At the very least, it's a relativistic thing.

 
At 7/27/2012 10:06 PM, Blogger Larry G said...

well sure but who pays for all the Olympic "infrastructure" the athletes perform in?

do we give credit to those who pay for the Olympic infrastructure?

did the athletes "build that"?

:-)

 
At 7/27/2012 10:20 PM, Blogger arbitrage789 said...

Larry G.,

No, the athletes did not build that.

But I'm a bit more impressed with someone who can win, e.g. a gold medal in the 100 meter freestyle than I am with some grungy construction worker who happened to be working on the Olympic infrastructure.

No one is saying that we should cut government spending down to zero.

But how about cutting federal spending down to 18% of GDP...?

If Obama had his way, Federal spending would be at 50% of GDP

 
At 7/28/2012 12:00 AM, Blogger Don Culo said...

I warned you all !!!! Now Obama the socialist is taxing Olympic gold medals !!!!

We need to write our congressman NO taxes on Olympic medals !

 
At 7/28/2012 1:54 AM, Blogger PeakTrader said...

Yes, however, is the following "fair?":

1st place: $1 billion
2nd place: A new car
3rd place: A toaster
4th place and below: Nothing

 
At 7/28/2012 2:16 AM, Blogger PeakTrader said...

Of course, only destroying part of the rewards won't help everyone.

You don't want to kill the goose that lays the golden egg.

 
At 7/28/2012 2:34 AM, Blogger PeakTrader said...

That's why Obama's "experiment" failed.

Updated chart of output gap (also, notice the destruction of potential output since 2009):

http://stateofworkingamerica.org/charts/output-gap-real-gdp-compared-to-potential-gdp-2000-11/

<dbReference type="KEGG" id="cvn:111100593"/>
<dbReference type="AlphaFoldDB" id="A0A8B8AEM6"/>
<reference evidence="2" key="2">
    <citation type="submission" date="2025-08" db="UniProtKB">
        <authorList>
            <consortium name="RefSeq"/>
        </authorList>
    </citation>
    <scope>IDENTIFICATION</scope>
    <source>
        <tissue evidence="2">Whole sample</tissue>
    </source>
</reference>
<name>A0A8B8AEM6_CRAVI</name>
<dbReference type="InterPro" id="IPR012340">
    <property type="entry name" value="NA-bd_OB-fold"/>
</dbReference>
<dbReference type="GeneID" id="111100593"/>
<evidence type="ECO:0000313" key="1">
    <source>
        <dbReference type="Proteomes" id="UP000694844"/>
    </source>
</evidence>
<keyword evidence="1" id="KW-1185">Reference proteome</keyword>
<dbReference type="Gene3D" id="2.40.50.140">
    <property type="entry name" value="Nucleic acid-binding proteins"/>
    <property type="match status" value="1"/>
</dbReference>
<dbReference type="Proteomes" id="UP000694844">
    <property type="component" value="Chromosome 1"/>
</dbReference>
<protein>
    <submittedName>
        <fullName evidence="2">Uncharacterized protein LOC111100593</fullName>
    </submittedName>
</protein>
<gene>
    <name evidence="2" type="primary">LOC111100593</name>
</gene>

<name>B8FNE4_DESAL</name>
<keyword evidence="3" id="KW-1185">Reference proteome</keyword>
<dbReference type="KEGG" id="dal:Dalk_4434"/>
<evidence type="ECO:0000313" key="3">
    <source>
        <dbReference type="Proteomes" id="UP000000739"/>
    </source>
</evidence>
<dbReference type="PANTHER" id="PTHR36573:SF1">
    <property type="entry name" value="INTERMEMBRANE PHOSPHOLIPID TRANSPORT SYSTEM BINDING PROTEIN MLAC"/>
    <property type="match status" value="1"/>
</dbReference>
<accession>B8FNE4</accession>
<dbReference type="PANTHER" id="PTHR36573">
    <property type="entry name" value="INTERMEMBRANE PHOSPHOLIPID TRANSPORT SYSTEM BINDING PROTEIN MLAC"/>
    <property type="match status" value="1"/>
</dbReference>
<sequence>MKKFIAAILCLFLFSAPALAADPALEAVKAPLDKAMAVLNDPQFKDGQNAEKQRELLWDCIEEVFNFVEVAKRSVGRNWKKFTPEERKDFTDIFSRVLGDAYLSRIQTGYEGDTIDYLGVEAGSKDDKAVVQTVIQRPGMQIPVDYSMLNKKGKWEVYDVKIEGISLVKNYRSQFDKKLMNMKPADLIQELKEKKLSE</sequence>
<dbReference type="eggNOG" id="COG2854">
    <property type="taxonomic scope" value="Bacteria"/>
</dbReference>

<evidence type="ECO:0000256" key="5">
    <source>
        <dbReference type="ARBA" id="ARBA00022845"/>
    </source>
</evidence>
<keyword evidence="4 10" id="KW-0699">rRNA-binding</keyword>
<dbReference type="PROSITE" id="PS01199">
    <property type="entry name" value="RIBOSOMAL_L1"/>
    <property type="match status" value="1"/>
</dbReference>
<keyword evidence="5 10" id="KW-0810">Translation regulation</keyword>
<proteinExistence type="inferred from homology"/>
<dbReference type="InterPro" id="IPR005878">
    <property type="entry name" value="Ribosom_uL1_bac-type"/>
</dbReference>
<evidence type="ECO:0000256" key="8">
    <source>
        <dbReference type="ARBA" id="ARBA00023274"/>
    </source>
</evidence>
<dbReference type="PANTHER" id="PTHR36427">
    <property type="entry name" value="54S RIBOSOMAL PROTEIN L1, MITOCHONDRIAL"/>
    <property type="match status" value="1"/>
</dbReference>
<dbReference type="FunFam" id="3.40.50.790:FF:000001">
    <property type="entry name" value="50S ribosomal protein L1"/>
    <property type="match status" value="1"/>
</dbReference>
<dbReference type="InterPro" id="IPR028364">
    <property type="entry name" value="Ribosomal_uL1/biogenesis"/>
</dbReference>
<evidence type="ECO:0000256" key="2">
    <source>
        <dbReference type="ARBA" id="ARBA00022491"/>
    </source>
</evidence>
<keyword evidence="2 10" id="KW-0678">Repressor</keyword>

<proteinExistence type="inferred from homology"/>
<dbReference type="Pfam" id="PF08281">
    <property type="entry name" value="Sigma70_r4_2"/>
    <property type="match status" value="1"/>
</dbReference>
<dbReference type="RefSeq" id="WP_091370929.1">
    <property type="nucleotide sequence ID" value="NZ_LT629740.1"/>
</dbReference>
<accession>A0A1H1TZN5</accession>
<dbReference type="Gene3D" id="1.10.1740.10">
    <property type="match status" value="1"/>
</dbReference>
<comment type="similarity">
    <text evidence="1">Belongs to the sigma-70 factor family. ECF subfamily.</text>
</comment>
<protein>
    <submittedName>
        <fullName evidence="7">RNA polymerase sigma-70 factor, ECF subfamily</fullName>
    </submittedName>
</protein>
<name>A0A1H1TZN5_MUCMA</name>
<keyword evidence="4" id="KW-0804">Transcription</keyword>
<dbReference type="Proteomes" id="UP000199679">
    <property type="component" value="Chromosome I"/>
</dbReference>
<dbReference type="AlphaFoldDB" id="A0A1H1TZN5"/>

At 7/28/2012 2:43 AM, Blogger PeakTrader said...

Scott Grannis also has an updated output gap chart (July 27, 2012):

http://scottgrannis.blogspot.com/

 
At 7/28/2012 8:37 AM, Blogger Ed R said...

Highly misleading comparison. The countries winning the most Olympic medals are, for the most part, countries with the most population and/or affluence: China, USA, Russia, Britain, France, Germany, etc. Many large but economically undeveloped countries: India, Indonesia, Egypt, etc. have hardly won any.

The top 5% of income earners shows the degree of concentration of wealth.

 
At 7/28/2012 9:22 AM, Blogger Jim said...

While the comparison yields eerily similar numbers, imagine what the statistics would be if governments protected established talent like they protect capital (zoning, licenses, regulation as barrier to entry, subsidy, TBTF, etc.)

 
At 7/28/2012 12:18 PM, Blogger Ron H. said...

Peak:

"Yes, however, is the following "fair?":

1st place: $1 billion
2nd place: A new car
3rd place: A toaster
4th place and below: Nothing
"

Yes it is. You forgot to mention that there are 100k 2nd place car recipients and 100 million 3rd place toaster recipients, and that what they got depended almost entirely on your own skill and effort.

Would you prefer that everyone got a toaster no matter how well they performed?

If that was the incentive, soon enough the 1st, 2nd and 3rd place performers would lose interest in playing the game, and then even toasters would become scarce.

 
At 7/28/2012 12:26 PM, Blogger Ron H. said...

"Highly misleading comparison. The countries winning the most Olympic medals are, for the most part, countries with the most population and/or affluence: China, USA, Russia, Britain, France, Germany, etc. Many large but economically undeveloped countries: India, Indonesia, Egypt, etc. have hardly won any.

The top 5% of income earners shows the degree of concentration of wealth.


Did you click 'publish' too soon? What was your point?

 
At 7/28/2012 12:30 PM, Blogger Ron H. said...